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Delglyn v. Educators Credit Union

United States District Court, E.D. Wisconsin

April 17, 2019

JAMES CNG DELGLYN, Plaintiff,
v.
EDUCATORS CREDIT UNION, Defendant.

          ORDER

          J. P. Stadtmueller, U.S. District Judge.

         On March 8, 2019, Plaintiff filed this action pro se alleging issues with a deposit at his bank. (Docket #1). Plaintiff later filed a motion for leave to proceed in forma pauperis. (Docket #4). In determining whether to permit a plaintiff to proceed in forma pauperis, the Court must first decide whether the plaintiff has the ability to pay the filing fee and, if not, whether the lawsuit is frivolous, malicious, or fails to state a viable claim for relief. 28 U.S.C. §§ 1915(a), (e)(2)(B)(I). On the first question, Plaintiff avers that he is unemployed and has no income, and that he incurs approximately $1, 200.00 per month in expenses. (Docket #4 at 2-3). The Court is perplexed as to how Plaintiff pays his monthly bills without any income, and the “other circumstances” portion of Plaintiff's motion does not elaborate on this issue.

         Regardless of the Court's misgivings about Plaintiff's financial state, his request for in forma pauperis status must be denied because of the frivolity of this action. Notwithstanding the payment of any filing fee, the Court must dismiss a complaint if it raises claims that are “frivolous or malicious, ” which fail to state a claim upon which relief may be granted, or that seek monetary relief from a defendant who is immune from such relief. 28 U.S.C. § 1915(e)(2)(B).

         A claim is legally frivolous when it lacks an arguable basis either in law or in fact. Denton v. Hernandez, 504 U.S. 25, 31 (1992); Neitzke v. Williams, 490 U.S. 319, 325 (1989); Hutchinson ex rel. Baker v. Spink, 126 F.3d 895, 900 (7th Cir. 1997). The court may, therefore, dismiss a claim as frivolous where it is based on an indisputably meritless legal theory or where the factual contentions are clearly baseless. Neitzke, 490 U.S. at 327. “Malicious, ” although sometimes treated as a synonym for “frivolous, ” “is more usefully construed as intended to harass.” Lindell v. McCallum, 352 F.3d 1107, 1109- 10 (7th Cir. 2003) (citations omitted).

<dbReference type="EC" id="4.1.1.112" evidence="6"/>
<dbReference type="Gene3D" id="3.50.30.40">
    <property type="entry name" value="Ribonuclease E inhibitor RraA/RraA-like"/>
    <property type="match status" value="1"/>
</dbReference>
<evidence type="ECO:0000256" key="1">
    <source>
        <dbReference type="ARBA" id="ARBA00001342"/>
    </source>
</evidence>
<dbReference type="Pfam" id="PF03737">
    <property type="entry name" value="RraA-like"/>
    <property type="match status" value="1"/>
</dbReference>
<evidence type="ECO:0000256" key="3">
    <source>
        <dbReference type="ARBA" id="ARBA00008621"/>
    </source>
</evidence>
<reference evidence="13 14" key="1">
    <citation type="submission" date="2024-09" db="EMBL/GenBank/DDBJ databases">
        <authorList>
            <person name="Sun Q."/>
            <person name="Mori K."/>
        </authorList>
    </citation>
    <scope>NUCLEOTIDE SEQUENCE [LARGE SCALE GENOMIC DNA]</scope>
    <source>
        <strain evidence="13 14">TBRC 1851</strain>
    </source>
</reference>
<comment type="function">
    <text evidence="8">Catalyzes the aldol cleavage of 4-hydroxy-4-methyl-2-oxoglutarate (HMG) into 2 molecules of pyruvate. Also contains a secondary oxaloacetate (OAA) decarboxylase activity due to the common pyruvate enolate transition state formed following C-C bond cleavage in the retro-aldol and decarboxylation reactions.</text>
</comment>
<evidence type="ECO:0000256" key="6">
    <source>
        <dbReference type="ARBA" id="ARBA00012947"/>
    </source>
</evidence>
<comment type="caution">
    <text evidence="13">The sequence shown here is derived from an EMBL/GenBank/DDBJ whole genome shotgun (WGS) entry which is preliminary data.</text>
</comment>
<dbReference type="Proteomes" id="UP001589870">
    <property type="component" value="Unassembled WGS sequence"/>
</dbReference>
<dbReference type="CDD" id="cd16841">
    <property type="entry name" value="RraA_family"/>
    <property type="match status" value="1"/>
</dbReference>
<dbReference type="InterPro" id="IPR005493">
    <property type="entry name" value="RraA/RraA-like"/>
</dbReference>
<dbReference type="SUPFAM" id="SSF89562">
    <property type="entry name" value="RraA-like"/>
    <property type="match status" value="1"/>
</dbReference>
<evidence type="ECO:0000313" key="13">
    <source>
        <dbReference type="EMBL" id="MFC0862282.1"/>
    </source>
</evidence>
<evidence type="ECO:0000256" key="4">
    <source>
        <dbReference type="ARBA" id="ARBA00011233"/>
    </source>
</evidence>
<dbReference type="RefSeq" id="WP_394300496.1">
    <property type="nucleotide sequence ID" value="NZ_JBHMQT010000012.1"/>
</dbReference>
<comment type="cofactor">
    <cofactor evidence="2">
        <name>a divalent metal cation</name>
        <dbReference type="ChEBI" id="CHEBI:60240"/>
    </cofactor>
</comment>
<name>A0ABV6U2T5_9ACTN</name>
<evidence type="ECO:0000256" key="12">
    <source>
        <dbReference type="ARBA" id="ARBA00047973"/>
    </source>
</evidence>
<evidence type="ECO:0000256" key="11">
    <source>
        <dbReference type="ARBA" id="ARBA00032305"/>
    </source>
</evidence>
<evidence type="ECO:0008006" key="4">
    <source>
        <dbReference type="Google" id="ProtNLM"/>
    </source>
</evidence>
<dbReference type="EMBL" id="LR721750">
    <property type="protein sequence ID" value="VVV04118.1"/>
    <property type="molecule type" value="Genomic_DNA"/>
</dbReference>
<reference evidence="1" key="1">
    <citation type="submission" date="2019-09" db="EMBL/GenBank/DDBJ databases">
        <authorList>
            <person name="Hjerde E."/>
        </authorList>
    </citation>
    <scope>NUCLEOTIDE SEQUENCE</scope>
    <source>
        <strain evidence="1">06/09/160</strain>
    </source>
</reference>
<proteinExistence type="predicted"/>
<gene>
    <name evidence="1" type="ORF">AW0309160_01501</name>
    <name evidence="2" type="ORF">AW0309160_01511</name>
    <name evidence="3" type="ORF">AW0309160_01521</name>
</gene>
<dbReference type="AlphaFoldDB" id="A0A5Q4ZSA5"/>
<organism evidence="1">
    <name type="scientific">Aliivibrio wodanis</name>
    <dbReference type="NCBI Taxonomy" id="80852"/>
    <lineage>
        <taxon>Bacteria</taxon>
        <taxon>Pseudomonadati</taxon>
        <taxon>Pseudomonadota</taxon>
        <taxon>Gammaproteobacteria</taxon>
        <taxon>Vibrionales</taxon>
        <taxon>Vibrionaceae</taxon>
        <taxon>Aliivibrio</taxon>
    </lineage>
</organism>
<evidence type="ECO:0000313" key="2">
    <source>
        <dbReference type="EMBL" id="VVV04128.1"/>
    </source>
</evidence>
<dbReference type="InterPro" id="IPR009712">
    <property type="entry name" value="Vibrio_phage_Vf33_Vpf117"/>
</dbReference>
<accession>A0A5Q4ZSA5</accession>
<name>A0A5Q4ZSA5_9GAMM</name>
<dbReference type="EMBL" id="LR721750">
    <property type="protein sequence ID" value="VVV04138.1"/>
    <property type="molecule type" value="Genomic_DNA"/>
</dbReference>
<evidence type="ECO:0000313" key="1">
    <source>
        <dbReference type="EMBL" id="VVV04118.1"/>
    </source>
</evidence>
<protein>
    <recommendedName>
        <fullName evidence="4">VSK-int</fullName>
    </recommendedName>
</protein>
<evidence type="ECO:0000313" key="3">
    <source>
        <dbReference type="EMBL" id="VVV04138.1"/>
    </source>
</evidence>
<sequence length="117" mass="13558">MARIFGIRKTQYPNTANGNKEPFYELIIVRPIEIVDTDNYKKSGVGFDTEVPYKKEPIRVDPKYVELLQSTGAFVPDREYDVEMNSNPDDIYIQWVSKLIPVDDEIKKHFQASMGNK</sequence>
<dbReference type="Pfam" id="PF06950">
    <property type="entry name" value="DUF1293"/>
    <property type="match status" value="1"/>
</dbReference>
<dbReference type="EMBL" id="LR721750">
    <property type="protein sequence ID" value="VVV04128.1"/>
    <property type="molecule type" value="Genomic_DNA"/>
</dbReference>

To state a cognizable claim under the federal notice pleading system, the plaintiff is required to provide a “short and plain statement of the claim showing that [he] is entitled to relief[.]” Fed.R.Civ.P. 8(a)(2). It is not necessary for the plaintiff to plead specific facts and his statement need only “give the defendant fair notice of what the…claim is and the grounds upon which it rests.” Bell Atl. Corp. v. Twombly, 550 U.S. 544, 555 (2007) (quoting Conley v. Gibson, 355 U.S. 41, 47 (1957)). However, a complaint that offers “labels and conclusions” or “formulaic recitation of the elements of a cause of action will not do.” Ashcroft v. Iqbal, 556 U.S. 662, 678 (2009) (quoting Twombly, 550 U.S. at 555). To state a claim, a complaint must contain sufficient factual matter, accepted as true, “that is plausible on its face.” Id. (quoting Twombly, 550 U.S. at 570). “A claim has facial plausibility when the plaintiff pleads factual content that allows the court to draw the reasonable inference that the defendant is liable for the misconduct alleged.” Id. (citing Twombly, 550 U.S. at 556). The complaint allegations “must be enough to raise a right to relief above the speculative level.” Twombly, 550 U.S. at 555 (citation omitted).